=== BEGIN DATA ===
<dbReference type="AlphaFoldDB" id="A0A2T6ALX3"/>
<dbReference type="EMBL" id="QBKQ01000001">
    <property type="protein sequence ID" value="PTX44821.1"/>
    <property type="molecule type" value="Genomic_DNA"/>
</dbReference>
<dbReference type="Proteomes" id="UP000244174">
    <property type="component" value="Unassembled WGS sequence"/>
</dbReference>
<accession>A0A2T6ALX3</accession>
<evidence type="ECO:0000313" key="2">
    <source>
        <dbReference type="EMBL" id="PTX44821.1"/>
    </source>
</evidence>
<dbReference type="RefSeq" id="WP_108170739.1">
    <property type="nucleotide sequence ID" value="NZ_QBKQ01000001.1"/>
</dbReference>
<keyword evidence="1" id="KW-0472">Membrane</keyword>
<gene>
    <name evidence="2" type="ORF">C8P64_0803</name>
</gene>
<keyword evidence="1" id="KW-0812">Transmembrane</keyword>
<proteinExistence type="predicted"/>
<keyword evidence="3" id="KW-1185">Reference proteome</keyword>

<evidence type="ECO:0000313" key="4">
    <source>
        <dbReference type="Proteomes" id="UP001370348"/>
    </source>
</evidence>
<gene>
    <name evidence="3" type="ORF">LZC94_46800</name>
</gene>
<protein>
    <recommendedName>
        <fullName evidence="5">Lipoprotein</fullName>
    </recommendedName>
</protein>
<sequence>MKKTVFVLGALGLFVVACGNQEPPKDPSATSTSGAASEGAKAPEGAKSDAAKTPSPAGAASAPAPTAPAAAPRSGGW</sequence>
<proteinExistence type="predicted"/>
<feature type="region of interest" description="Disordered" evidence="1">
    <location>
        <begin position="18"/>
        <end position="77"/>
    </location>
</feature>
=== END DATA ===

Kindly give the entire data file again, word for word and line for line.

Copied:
<dbReference type="AlphaFoldDB" id="A0A2T6ALX3"/>
<dbReference type="EMBL" id="QBKQ01000001">
    <property type="protein sequence ID" value="PTX44821.1"/>
    <property type="molecule type" value="Genomic_DNA"/>
</dbReference>
<dbReference type="Proteomes" id="UP000244174">
    <property type="component" value="Unassembled WGS sequence"/>
</dbReference>
<accession>A0A2T6ALX3</accession>
<evidence type="ECO:0000313" key="2">
    <source>
        <dbReference type="EMBL" id="PTX44821.1"/>
    </source>
</evidence>
<dbReference type="RefSeq" id="WP_108170739.1">
    <property type="nucleotide sequence ID" value="NZ_QBKQ01000001.1"/>
</dbReference>
<keyword evidence="1" id="KW-0472">Membrane</keyword>
<gene>
    <name evidence="2" type="ORF">C8P64_0803</name>
</gene>
<keyword evidence="1" id="KW-0812">Transmembrane</keyword>
<proteinExistence type="predicted"/>
<keyword evidence="3" id="KW-1185">Reference proteome</keyword>

<evidence type="ECO:0000313" key="4">
    <source>
        <dbReference type="Proteomes" id="UP001370348"/>
    </source>
</evidence>
<gene>
    <name evidence="3" type="ORF">LZC94_46800</name>
</gene>
<protein>
    <recommendedName>
        <fullName evidence="5">Lipoprotein</fullName>
    </recommendedName>
</protein>
<sequence>MKKTVFVLGALGLFVVACGNQEPPKDPSATSTSGAASEGAKAPEGAKSDAAKTPSPAGAASAPAPTAPAAAPRSGGW</sequence>
<proteinExistence type="predicted"/>
<feature type="region of interest" description="Disordered" evidence="1">
    <location>
        <begin position="18"/>
        <end position="77"/>
    </location>
</feature>